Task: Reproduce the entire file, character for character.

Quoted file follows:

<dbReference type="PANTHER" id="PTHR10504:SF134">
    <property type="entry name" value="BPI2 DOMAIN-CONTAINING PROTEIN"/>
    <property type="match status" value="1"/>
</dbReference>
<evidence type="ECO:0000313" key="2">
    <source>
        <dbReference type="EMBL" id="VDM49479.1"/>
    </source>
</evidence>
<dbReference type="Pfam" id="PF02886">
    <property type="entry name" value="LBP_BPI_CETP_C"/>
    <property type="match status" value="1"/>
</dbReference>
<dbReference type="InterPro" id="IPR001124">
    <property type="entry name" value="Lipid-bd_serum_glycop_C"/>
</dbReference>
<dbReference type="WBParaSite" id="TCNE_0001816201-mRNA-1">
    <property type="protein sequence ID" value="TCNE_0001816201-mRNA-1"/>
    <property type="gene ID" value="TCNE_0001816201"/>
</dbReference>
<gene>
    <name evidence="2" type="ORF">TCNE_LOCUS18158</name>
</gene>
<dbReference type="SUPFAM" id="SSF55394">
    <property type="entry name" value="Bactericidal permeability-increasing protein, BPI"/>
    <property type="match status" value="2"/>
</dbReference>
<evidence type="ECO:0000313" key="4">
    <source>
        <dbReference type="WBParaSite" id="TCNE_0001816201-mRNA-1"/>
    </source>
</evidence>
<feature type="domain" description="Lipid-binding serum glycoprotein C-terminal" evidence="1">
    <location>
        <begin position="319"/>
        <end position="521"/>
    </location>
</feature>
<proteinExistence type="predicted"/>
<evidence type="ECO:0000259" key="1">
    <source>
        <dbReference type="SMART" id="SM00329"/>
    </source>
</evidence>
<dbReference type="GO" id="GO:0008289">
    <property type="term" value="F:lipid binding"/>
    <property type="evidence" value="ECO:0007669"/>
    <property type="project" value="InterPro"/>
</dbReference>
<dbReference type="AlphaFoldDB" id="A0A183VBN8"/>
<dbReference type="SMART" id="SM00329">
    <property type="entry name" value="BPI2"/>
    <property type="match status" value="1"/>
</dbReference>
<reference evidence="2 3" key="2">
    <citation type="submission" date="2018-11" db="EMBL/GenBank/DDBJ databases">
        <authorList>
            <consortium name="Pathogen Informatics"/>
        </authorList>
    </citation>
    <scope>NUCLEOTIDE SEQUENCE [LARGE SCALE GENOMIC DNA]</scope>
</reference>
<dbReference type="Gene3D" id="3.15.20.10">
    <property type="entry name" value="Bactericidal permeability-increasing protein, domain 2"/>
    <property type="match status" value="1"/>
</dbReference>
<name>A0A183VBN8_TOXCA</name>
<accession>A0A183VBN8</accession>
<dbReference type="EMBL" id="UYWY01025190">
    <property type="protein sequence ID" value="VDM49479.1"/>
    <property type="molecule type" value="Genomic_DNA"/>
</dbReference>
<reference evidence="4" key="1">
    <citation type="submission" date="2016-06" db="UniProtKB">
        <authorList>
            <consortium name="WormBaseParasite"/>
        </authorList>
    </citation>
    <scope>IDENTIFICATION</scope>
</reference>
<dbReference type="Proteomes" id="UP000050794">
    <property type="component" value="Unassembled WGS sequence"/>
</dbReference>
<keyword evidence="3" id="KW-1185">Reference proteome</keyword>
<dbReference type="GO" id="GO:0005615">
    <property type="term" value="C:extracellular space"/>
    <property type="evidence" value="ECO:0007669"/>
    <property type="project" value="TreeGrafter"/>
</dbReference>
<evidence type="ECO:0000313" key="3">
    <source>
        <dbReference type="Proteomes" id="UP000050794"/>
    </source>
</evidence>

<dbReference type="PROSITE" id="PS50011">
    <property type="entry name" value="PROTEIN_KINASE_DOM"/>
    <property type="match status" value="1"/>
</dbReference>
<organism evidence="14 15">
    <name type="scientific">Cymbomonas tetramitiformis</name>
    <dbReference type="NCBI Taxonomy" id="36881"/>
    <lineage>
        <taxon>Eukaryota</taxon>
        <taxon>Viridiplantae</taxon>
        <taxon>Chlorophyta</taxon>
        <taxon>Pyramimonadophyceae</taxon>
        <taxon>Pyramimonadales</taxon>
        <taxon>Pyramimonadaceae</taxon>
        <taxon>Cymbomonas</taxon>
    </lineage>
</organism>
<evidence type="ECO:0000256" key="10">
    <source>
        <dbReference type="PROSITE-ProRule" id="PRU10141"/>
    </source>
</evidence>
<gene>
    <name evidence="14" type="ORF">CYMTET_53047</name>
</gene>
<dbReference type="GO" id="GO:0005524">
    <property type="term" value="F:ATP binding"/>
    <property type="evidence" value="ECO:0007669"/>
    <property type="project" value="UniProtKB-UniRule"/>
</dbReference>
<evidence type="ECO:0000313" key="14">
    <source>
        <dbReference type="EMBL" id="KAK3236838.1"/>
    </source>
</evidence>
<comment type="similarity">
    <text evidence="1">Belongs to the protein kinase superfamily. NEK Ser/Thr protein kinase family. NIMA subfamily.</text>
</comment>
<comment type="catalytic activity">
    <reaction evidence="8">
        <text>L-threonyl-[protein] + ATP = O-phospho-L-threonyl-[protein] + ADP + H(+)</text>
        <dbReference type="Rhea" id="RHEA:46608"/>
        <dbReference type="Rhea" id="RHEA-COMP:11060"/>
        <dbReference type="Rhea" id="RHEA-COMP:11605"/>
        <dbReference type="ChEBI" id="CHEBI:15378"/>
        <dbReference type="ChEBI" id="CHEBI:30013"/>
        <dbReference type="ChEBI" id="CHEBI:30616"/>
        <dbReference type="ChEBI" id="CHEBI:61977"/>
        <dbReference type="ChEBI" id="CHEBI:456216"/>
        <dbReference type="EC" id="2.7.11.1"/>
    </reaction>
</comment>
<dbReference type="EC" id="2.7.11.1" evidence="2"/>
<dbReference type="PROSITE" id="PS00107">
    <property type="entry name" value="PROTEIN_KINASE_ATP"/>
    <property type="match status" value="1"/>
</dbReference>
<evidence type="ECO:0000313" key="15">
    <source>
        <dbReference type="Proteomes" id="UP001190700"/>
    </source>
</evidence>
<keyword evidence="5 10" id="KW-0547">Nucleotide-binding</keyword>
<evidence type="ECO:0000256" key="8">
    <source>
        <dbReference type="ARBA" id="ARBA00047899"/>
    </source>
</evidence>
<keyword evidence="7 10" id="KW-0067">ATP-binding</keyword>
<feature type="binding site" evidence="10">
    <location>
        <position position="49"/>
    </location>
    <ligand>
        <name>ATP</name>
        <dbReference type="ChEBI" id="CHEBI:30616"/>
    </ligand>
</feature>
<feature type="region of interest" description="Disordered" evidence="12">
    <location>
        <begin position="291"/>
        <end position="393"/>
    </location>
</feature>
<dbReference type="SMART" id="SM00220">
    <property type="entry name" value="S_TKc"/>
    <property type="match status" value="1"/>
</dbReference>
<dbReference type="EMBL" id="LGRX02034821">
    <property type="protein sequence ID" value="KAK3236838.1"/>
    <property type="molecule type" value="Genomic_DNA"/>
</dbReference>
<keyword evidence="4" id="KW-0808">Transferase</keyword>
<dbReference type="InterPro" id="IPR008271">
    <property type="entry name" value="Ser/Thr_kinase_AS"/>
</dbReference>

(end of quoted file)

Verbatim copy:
<dbReference type="PANTHER" id="PTHR10504:SF134">
    <property type="entry name" value="BPI2 DOMAIN-CONTAINING PROTEIN"/>
    <property type="match status" value="1"/>
</dbReference>
<evidence type="ECO:0000313" key="2">
    <source>
        <dbReference type="EMBL" id="VDM49479.1"/>
    </source>
</evidence>
<dbReference type="Pfam" id="PF02886">
    <property type="entry name" value="LBP_BPI_CETP_C"/>
    <property type="match status" value="1"/>
</dbReference>
<dbReference type="InterPro" id="IPR001124">
    <property type="entry name" value="Lipid-bd_serum_glycop_C"/>
</dbReference>
<dbReference type="WBParaSite" id="TCNE_0001816201-mRNA-1">
    <property type="protein sequence ID" value="TCNE_0001816201-mRNA-1"/>
    <property type="gene ID" value="TCNE_0001816201"/>
</dbReference>
<gene>
    <name evidence="2" type="ORF">TCNE_LOCUS18158</name>
</gene>
<dbReference type="SUPFAM" id="SSF55394">
    <property type="entry name" value="Bactericidal permeability-increasing protein, BPI"/>
    <property type="match status" value="2"/>
</dbReference>
<evidence type="ECO:0000313" key="4">
    <source>
        <dbReference type="WBParaSite" id="TCNE_0001816201-mRNA-1"/>
    </source>
</evidence>
<feature type="domain" description="Lipid-binding serum glycoprotein C-terminal" evidence="1">
    <location>
        <begin position="319"/>
        <end position="521"/>
    </location>
</feature>
<proteinExistence type="predicted"/>
<evidence type="ECO:0000259" key="1">
    <source>
        <dbReference type="SMART" id="SM00329"/>
    </source>
</evidence>
<dbReference type="GO" id="GO:0008289">
    <property type="term" value="F:lipid binding"/>
    <property type="evidence" value="ECO:0007669"/>
    <property type="project" value="InterPro"/>
</dbReference>
<dbReference type="AlphaFoldDB" id="A0A183VBN8"/>
<dbReference type="SMART" id="SM00329">
    <property type="entry name" value="BPI2"/>
    <property type="match status" value="1"/>
</dbReference>
<reference evidence="2 3" key="2">
    <citation type="submission" date="2018-11" db="EMBL/GenBank/DDBJ databases">
        <authorList>
            <consortium name="Pathogen Informatics"/>
        </authorList>
    </citation>
    <scope>NUCLEOTIDE SEQUENCE [LARGE SCALE GENOMIC DNA]</scope>
</reference>
<dbReference type="Gene3D" id="3.15.20.10">
    <property type="entry name" value="Bactericidal permeability-increasing protein, domain 2"/>
    <property type="match status" value="1"/>
</dbReference>
<name>A0A183VBN8_TOXCA</name>
<accession>A0A183VBN8</accession>
<dbReference type="EMBL" id="UYWY01025190">
    <property type="protein sequence ID" value="VDM49479.1"/>
    <property type="molecule type" value="Genomic_DNA"/>
</dbReference>
<reference evidence="4" key="1">
    <citation type="submission" date="2016-06" db="UniProtKB">
        <authorList>
            <consortium name="WormBaseParasite"/>
        </authorList>
    </citation>
    <scope>IDENTIFICATION</scope>
</reference>
<dbReference type="Proteomes" id="UP000050794">
    <property type="component" value="Unassembled WGS sequence"/>
</dbReference>
<keyword evidence="3" id="KW-1185">Reference proteome</keyword>
<dbReference type="GO" id="GO:0005615">
    <property type="term" value="C:extracellular space"/>
    <property type="evidence" value="ECO:0007669"/>
    <property type="project" value="TreeGrafter"/>
</dbReference>
<evidence type="ECO:0000313" key="3">
    <source>
        <dbReference type="Proteomes" id="UP000050794"/>
    </source>
</evidence>

<dbReference type="PROSITE" id="PS50011">
    <property type="entry name" value="PROTEIN_KINASE_DOM"/>
    <property type="match status" value="1"/>
</dbReference>
<organism evidence="14 15">
    <name type="scientific">Cymbomonas tetramitiformis</name>
    <dbReference type="NCBI Taxonomy" id="36881"/>
    <lineage>
        <taxon>Eukaryota</taxon>
        <taxon>Viridiplantae</taxon>
        <taxon>Chlorophyta</taxon>
        <taxon>Pyramimonadophyceae</taxon>
        <taxon>Pyramimonadales</taxon>
        <taxon>Pyramimonadaceae</taxon>
        <taxon>Cymbomonas</taxon>
    </lineage>
</organism>
<evidence type="ECO:0000256" key="10">
    <source>
        <dbReference type="PROSITE-ProRule" id="PRU10141"/>
    </source>
</evidence>
<gene>
    <name evidence="14" type="ORF">CYMTET_53047</name>
</gene>
<dbReference type="GO" id="GO:0005524">
    <property type="term" value="F:ATP binding"/>
    <property type="evidence" value="ECO:0007669"/>
    <property type="project" value="UniProtKB-UniRule"/>
</dbReference>
<evidence type="ECO:0000313" key="14">
    <source>
        <dbReference type="EMBL" id="KAK3236838.1"/>
    </source>
</evidence>
<comment type="similarity">
    <text evidence="1">Belongs to the protein kinase superfamily. NEK Ser/Thr protein kinase family. NIMA subfamily.</text>
</comment>
<comment type="catalytic activity">
    <reaction evidence="8">
        <text>L-threonyl-[protein] + ATP = O-phospho-L-threonyl-[protein] + ADP + H(+)</text>
        <dbReference type="Rhea" id="RHEA:46608"/>
        <dbReference type="Rhea" id="RHEA-COMP:11060"/>
        <dbReference type="Rhea" id="RHEA-COMP:11605"/>
        <dbReference type="ChEBI" id="CHEBI:15378"/>
        <dbReference type="ChEBI" id="CHEBI:30013"/>
        <dbReference type="ChEBI" id="CHEBI:30616"/>
        <dbReference type="ChEBI" id="CHEBI:61977"/>
        <dbReference type="ChEBI" id="CHEBI:456216"/>
        <dbReference type="EC" id="2.7.11.1"/>
    </reaction>
</comment>
<dbReference type="EC" id="2.7.11.1" evidence="2"/>
<dbReference type="PROSITE" id="PS00107">
    <property type="entry name" value="PROTEIN_KINASE_ATP"/>
    <property type="match status" value="1"/>
</dbReference>
<evidence type="ECO:0000313" key="15">
    <source>
        <dbReference type="Proteomes" id="UP001190700"/>
    </source>
</evidence>
<keyword evidence="5 10" id="KW-0547">Nucleotide-binding</keyword>
<evidence type="ECO:0000256" key="8">
    <source>
        <dbReference type="ARBA" id="ARBA00047899"/>
    </source>
</evidence>
<keyword evidence="7 10" id="KW-0067">ATP-binding</keyword>
<feature type="binding site" evidence="10">
    <location>
        <position position="49"/>
    </location>
    <ligand>
        <name>ATP</name>
        <dbReference type="ChEBI" id="CHEBI:30616"/>
    </ligand>
</feature>
<feature type="region of interest" description="Disordered" evidence="12">
    <location>
        <begin position="291"/>
        <end position="393"/>
    </location>
</feature>
<dbReference type="SMART" id="SM00220">
    <property type="entry name" value="S_TKc"/>
    <property type="match status" value="1"/>
</dbReference>
<dbReference type="EMBL" id="LGRX02034821">
    <property type="protein sequence ID" value="KAK3236838.1"/>
    <property type="molecule type" value="Genomic_DNA"/>
</dbReference>
<keyword evidence="4" id="KW-0808">Transferase</keyword>
<dbReference type="InterPro" id="IPR008271">
    <property type="entry name" value="Ser/Thr_kinase_AS"/>
</dbReference>